Mortgage Shortfall & Negative Equity
If Your Sale Proceeds Are Less Than The Mortgage Owed
When a lender sells or auctions off your property, their primary concern is to recover the debt owed to them. If you’re arrears are very large, you have other secured loans, or if the value of the property has fallen since you bought it (negative equity) the money from the sale may not cover everything you owe. If this happens, you will still be responsible for repaying the difference. This difference is known as the ‘shortfall’.
When trying to work out if you will be subject a mortgage shortfall you should take in to account any arrears that you owe as these may be in addition to the mortgage remaining. You should also take in to account costs with regards to selling the property which include estate agent fees, Home Information Pack (HIPS), solicitor’s fees etc. all of which will add to the total debt. According to The Council of Mortgage Lenders 21% of repossessed houses are subject to shortfall.
A Word On Mortgage Indemnity Insurance
If you had to pay for indemnity insurance when you took out your mortgage, it will pay all or part of the shortfall to your lender. However, you are still responsible for the money and can be asked to pay it back after the property is sold. Your lender may take legal action on behalf of the insurance company, or the insurer can do so itself, although this has to be done within a certain amount of time and it may be possible to negotiate a manageable way to pay off the shortfall.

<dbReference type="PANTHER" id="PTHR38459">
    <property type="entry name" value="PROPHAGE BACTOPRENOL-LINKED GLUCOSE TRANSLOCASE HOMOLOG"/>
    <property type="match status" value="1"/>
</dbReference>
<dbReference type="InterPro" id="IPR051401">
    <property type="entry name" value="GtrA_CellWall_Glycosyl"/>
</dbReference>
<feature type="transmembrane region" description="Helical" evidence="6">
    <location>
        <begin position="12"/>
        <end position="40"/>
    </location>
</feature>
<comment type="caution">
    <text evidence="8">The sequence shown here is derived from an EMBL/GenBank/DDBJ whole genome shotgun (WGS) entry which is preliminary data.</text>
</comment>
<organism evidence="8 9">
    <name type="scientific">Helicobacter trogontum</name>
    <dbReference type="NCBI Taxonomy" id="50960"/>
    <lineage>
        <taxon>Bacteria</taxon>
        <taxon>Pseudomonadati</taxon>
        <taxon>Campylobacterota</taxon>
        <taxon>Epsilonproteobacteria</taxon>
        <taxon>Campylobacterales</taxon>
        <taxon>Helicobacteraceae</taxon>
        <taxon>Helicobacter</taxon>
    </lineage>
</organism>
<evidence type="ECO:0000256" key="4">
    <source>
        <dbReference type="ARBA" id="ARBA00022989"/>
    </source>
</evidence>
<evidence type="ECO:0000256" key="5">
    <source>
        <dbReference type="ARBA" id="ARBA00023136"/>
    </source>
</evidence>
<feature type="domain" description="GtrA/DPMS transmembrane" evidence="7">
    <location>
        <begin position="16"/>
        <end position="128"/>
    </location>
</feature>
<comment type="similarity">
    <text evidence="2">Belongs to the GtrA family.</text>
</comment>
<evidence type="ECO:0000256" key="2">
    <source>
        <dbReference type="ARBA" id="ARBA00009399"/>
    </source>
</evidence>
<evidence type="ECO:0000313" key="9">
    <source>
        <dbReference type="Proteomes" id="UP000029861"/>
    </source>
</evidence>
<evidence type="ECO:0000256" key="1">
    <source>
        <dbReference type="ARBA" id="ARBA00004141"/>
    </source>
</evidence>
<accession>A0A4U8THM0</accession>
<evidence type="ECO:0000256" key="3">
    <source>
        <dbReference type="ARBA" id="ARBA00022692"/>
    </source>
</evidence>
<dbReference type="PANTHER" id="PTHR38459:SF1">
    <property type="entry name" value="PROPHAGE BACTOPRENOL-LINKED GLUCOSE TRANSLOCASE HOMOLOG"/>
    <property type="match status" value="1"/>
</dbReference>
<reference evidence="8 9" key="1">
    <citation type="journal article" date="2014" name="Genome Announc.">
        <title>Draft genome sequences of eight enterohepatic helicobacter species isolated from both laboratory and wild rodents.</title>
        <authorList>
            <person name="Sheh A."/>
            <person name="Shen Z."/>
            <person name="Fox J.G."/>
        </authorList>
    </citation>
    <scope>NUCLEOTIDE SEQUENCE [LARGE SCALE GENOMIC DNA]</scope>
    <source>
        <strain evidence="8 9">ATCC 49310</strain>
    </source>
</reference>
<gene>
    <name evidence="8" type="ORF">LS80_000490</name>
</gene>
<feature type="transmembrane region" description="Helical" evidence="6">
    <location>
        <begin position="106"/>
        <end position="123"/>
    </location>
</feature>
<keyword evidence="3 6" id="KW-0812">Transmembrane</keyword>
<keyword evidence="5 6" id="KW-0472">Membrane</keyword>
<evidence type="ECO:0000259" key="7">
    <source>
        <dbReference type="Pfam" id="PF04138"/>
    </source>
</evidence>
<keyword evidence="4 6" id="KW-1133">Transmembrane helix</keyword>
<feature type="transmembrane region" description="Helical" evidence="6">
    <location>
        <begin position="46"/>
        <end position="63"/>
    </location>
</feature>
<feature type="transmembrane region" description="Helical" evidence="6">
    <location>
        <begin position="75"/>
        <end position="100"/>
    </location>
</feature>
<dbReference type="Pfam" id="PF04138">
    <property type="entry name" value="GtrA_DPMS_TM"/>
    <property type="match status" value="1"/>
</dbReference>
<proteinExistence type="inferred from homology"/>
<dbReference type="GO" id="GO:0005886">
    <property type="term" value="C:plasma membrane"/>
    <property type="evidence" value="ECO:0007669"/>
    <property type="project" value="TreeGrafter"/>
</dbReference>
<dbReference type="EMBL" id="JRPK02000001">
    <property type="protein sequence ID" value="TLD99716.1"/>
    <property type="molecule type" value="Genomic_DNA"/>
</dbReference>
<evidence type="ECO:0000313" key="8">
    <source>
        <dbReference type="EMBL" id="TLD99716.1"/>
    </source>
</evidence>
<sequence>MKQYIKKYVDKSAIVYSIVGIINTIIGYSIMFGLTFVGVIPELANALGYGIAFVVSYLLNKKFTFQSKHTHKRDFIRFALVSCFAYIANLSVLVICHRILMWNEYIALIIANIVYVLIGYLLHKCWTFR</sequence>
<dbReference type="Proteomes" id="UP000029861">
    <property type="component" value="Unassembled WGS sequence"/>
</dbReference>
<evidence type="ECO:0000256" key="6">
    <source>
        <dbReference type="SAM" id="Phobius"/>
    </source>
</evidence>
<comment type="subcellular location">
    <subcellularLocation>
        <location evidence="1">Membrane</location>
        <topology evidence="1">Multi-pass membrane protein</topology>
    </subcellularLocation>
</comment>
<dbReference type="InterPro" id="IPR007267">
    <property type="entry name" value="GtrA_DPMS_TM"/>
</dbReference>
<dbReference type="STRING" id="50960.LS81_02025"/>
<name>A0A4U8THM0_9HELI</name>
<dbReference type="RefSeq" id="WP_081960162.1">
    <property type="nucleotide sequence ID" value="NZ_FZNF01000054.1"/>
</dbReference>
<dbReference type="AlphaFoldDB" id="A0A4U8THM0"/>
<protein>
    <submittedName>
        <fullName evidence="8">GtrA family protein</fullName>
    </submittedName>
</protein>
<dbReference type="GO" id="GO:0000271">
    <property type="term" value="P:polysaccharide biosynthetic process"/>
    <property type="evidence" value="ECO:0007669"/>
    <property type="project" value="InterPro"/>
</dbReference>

Repaying The Shortfall After The Repossession
You may be contacted soon after the repossession to ask how you intend to repay the debt. Once the property is sold, your lender or insurer will probably send you a detailed final financial statement. This will tell you whether any debt is still outstanding, and should include a detailed breakdown of all the costs involved. It is very important to get independent advice before you reply to any letters asking how you intend to pay off your debt.
How Will My Credit Rating By Affected
It can often be very difficult to find a landlord or lender who will provide a tenancy or mortgage to people with a history of mortgage arrears and other debt problems. They usually use credit reference agencies such as Experian and Equifax to check your credit history before they will give you a tenancy agreement or lend you money to buy a new home. Most mortgage lenders will also check the Council for Mortgage Lenders Possessions Register, which holds information about repossessions by any of its members during the last six years.
You can write or apply via the internet to the credit reference agencies asking for a copy of the information they hold on you. There is normally a small fee to pay but agency should then send you a copy of the information they hold on you within seven working days.